Year Two

FallCRSpringCR
CRJU 102 Introduction to Law Enforcement 3 CRJU 200 Research Methods in Sociology and Criminal Justice* 3
CRJU 221 Criminal Law and Procedures* 3 CRJU 316 Juvenile Justice* 3
Elective/2nd Major/Minor Course 3 Elective/2nd Major/Minor Course 3
Humanities # 3 Creative Arts 3
Natural Science 3 Philosophy/Theology 3
KIN Activity 1-2
Total Credits 16-17 Total Credits 15

Year Three

FallCRPre-reqSpringCR&
CRJU 400 Criminological Theory* 3 CRJU 303 Police, Problems, and Practices* 3
CRJU 430 Data Analysis in Social Research 4 CRJU 200 CRJU 314 Probation, Parole, and Community Corrections* 3
Elective/2nd Major/Minor Course 6 Elective/2nd Major/Minor Course 3
Creative Arts 3
Philosophy/Theology 3 Humanities # 3
Total Credits 16 Total Credits 15

Year Four

FallCRPre-reqSpringCR
WI-CRJU 407 Seminar in Criminal Justice 3 CRJU 400, CRJU 430, ENGL 101 CRJU Justice Issues Elective* 3
CRJU 411 Constitution and Criminal Justice* 3 Elective/2nd Major/Minor Course* 12
Elective/2nd Major/Minor Course* 6
300-level Philosophy/Theology 3
Total Credits 15 Total credits 15

*Prerequisite CRJU 101
WI=writing intensive
# Humanities course must be from two different departments

Scholarships

Scholarships and Grants

For academic/merit-based awards, eligible students are matched to the qualifying award; some of them are listed below.

For need-based support, eligibility is determined by the Free Application for Federal Student Aid (FAFSA).

You may also qualify for a scholarship or grant due to your talent in the fine arts or athletics. Give us a call or send an email so we can get to know you and find the best package for you. (You're also encouraged to seek outside scholarships and begin that search early.)

Institutional scholarships (2018-19)

To receive an institutional grant or scholarship students must meet specific criteria, and some may require a certain GPA to stay eligible. There is no need to apply for these; students automatically are eligible if they meet the criteria.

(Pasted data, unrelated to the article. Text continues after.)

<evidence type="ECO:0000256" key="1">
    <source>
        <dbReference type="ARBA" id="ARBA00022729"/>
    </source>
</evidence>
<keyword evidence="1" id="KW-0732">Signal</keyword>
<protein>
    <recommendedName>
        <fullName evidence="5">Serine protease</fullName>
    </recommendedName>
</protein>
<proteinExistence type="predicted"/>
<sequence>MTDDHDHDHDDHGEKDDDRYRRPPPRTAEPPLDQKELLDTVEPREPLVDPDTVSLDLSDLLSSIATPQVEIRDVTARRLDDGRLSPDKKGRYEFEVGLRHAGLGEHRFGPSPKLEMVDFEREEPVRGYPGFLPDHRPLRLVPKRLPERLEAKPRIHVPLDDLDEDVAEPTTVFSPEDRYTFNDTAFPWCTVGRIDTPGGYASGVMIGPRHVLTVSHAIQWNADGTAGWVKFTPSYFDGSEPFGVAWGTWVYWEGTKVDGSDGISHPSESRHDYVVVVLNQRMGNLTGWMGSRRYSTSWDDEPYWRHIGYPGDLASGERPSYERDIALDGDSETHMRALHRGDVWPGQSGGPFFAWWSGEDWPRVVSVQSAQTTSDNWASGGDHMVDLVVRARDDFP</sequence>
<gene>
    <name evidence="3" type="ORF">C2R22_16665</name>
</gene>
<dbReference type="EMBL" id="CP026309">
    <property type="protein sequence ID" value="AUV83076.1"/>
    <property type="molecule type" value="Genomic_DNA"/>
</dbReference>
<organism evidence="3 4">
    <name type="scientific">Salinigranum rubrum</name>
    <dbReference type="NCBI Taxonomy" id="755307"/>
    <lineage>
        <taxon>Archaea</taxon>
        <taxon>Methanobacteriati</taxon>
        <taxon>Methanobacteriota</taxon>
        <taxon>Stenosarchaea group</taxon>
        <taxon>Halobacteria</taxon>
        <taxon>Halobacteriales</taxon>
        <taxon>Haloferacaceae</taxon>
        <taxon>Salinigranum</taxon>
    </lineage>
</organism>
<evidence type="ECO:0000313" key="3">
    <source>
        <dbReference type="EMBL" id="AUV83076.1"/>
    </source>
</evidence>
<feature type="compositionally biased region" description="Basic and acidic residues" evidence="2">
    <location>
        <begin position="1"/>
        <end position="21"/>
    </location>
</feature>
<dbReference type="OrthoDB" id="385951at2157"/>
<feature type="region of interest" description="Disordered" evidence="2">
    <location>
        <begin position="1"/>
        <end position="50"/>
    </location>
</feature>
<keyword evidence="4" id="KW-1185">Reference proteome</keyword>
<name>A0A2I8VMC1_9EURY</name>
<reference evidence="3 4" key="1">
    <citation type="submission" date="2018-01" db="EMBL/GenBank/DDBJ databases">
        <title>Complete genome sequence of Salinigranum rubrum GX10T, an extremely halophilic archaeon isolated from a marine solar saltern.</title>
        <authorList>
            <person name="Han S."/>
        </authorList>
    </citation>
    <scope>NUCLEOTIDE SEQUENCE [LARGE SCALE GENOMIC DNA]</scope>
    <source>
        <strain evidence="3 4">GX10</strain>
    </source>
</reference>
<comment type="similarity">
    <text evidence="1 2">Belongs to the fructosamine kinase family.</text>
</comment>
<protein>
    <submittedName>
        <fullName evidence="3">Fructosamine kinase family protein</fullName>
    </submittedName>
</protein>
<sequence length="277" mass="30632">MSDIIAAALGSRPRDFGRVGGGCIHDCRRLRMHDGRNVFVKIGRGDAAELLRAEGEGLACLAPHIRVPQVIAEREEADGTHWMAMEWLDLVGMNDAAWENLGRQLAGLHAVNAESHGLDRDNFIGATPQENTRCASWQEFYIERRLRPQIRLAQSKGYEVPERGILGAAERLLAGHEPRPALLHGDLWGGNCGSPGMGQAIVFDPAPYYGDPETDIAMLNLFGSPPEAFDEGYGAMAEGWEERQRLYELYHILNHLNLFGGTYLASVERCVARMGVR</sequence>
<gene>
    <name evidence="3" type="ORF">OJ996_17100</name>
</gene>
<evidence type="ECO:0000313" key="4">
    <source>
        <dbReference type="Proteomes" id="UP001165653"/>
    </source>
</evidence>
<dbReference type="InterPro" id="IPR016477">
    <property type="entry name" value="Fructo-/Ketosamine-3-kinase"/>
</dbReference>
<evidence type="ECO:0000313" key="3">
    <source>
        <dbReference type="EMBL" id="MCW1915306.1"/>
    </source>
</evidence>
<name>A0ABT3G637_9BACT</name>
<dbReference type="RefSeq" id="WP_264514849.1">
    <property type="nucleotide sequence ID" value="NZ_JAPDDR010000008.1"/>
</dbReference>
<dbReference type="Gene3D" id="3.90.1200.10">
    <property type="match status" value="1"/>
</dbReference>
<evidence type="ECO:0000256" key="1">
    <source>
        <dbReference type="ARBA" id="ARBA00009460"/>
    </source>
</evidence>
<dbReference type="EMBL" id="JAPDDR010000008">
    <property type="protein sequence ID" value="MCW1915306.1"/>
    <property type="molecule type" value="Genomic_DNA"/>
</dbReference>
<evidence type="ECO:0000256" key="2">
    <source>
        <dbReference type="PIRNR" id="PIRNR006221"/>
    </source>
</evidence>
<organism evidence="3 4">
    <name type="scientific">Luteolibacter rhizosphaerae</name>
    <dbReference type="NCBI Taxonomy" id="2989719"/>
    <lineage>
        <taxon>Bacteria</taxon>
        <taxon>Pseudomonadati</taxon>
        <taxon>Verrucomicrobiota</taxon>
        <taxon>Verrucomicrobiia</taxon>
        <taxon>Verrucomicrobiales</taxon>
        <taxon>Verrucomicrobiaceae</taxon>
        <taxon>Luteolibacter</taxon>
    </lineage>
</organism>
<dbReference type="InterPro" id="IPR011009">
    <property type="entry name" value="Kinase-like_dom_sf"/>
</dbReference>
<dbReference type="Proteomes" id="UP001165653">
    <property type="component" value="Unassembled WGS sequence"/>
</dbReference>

The Admissions Office calculates the award amount by using high school GPA and ACT/SAT scores.

Ambrose Scholar
For First Year, on-campus residents only. Straight As on high school transcript and a minimum 30 ACT score. Applicants who meet Ambrose Scholar criteria will be invited to compete for a full tuition scholarship for $@{17-18-Tuition}.

Trustee Scholar
$22,000/year - For First-year, on-campus residents only. Unweighted 3.8 GPA, 28+ACT. May be offset by state and/or federal aid if eligible.

Academic Scholarship
$14,000-17,000/year - Based on GPA and ACT/SAT score

University Grant
$12,000/year - Based on high school GPA and ACT/SAT score

Additional Awards

If you want to apply for any of the scholarships below, contact the Admissions Office.

Fine Arts Scholarships
Award based on performance and ability in art, music, or theatre. Includes the Michael Kennedy Theatre Scholarship. Audition or portfolio required.

Athletics Scholarships
Award varies. Based on performance and ability. Marching Band scholarships available. See below.

Freeman Pollard Minority Scholarship
$1,000 for on-campus students; $500 for off-campus. For accepted minority students.

Diocese of Davenport Catholic Parish Scholarship
Award varies. For First Year students only who are recommended by their parish pastor in the Diocese of Davenport. Recommendation to be completed by your pastor available here (pdf).

Father Welch Alumni Scholarship
$1,000/year. For on-campus students only whose parent is a St. Ambrose graduate.

Athletic Scholarships

The National Association of Intercollegiate Athletics (NAIA) awards millions of dollars annually to student-athletes at more than 250 colleges and universities. These scholarships allow you to earn a college education while competing in the sport that you love. At Ambrose, we embody that value of developing both the mind and body.

How do I qualify for an athletic scholarship?
You must first be eligible to play a sport at St. Ambrose. You can read about those qualifications here. The NAIA also has a complete website on how to register for eligibility at playNAIA.org

Transfer Scholarships

Amounts are for transfer students entering St. Ambrose in the 2018-19 academic year. For questions about any of the awards below, give our friendly Financial Aid Office a call at 563-333-5775.

Guaranteed Minimum Scholarship Award 

based on GPA (Grade Point Average)
3.5-4.00 GPA: $12,000 per year scholarship award
3.0-3.49 GPA: $11,000 per year scholarship award
2.5-2.99 GPA: $10,000 per year scholarship award
2.0-2.49 GPA: $8,000 per year scholarship award

OR

Phi Theta Kappa National Honor Society